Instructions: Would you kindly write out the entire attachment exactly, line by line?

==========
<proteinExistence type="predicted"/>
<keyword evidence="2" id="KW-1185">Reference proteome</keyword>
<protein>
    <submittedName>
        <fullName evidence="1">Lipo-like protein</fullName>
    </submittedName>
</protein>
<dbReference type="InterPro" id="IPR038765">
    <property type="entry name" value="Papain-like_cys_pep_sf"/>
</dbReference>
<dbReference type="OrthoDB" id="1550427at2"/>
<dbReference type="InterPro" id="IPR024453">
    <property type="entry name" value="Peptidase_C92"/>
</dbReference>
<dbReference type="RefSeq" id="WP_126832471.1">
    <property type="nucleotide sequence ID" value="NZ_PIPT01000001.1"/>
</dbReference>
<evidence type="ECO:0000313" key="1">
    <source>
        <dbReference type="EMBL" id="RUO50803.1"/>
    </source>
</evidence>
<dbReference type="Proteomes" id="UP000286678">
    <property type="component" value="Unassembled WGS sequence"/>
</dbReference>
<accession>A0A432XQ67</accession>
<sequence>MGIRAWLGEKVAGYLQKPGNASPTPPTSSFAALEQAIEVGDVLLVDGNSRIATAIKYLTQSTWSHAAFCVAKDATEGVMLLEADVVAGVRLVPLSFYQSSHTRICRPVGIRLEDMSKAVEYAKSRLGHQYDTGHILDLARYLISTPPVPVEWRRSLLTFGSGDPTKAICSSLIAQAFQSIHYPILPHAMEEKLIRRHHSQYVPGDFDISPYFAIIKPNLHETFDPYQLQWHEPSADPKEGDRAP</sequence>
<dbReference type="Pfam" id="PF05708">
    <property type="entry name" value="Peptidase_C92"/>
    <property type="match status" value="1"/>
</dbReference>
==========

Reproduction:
<proteinExistence type="predicted"/>
<keyword evidence="2" id="KW-1185">Reference proteome</keyword>
<protein>
    <submittedName>
        <fullName evidence="1">Lipo-like protein</fullName>
    </submittedName>
</protein>
<dbReference type="InterPro" id="IPR038765">
    <property type="entry name" value="Papain-like_cys_pep_sf"/>
</dbReference>
<dbReference type="OrthoDB" id="1550427at2"/>
<dbReference type="InterPro" id="IPR024453">
    <property type="entry name" value="Peptidase_C92"/>
</dbReference>
<dbReference type="RefSeq" id="WP_126832471.1">
    <property type="nucleotide sequence ID" value="NZ_PIPT01000001.1"/>
</dbReference>
<evidence type="ECO:0000313" key="1">
    <source>
        <dbReference type="EMBL" id="RUO50803.1"/>
    </source>
</evidence>
<dbReference type="Proteomes" id="UP000286678">
    <property type="component" value="Unassembled WGS sequence"/>
</dbReference>
<accession>A0A432XQ67</accession>
<sequence>MGIRAWLGEKVAGYLQKPGNASPTPPTSSFAALEQAIEVGDVLLVDGNSRIATAIKYLTQSTWSHAAFCVAKDATEGVMLLEADVVAGVRLVPLSFYQSSHTRICRPVGIRLEDMSKAVEYAKSRLGHQYDTGHILDLARYLISTPPVPVEWRRSLLTFGSGDPTKAICSSLIAQAFQSIHYPILPHAMEEKLIRRHHSQYVPGDFDISPYFAIIKPNLHETFDPYQLQWHEPSADPKEGDRAP</sequence>
<dbReference type="Pfam" id="PF05708">
    <property type="entry name" value="Peptidase_C92"/>
    <property type="match status" value="1"/>
</dbReference>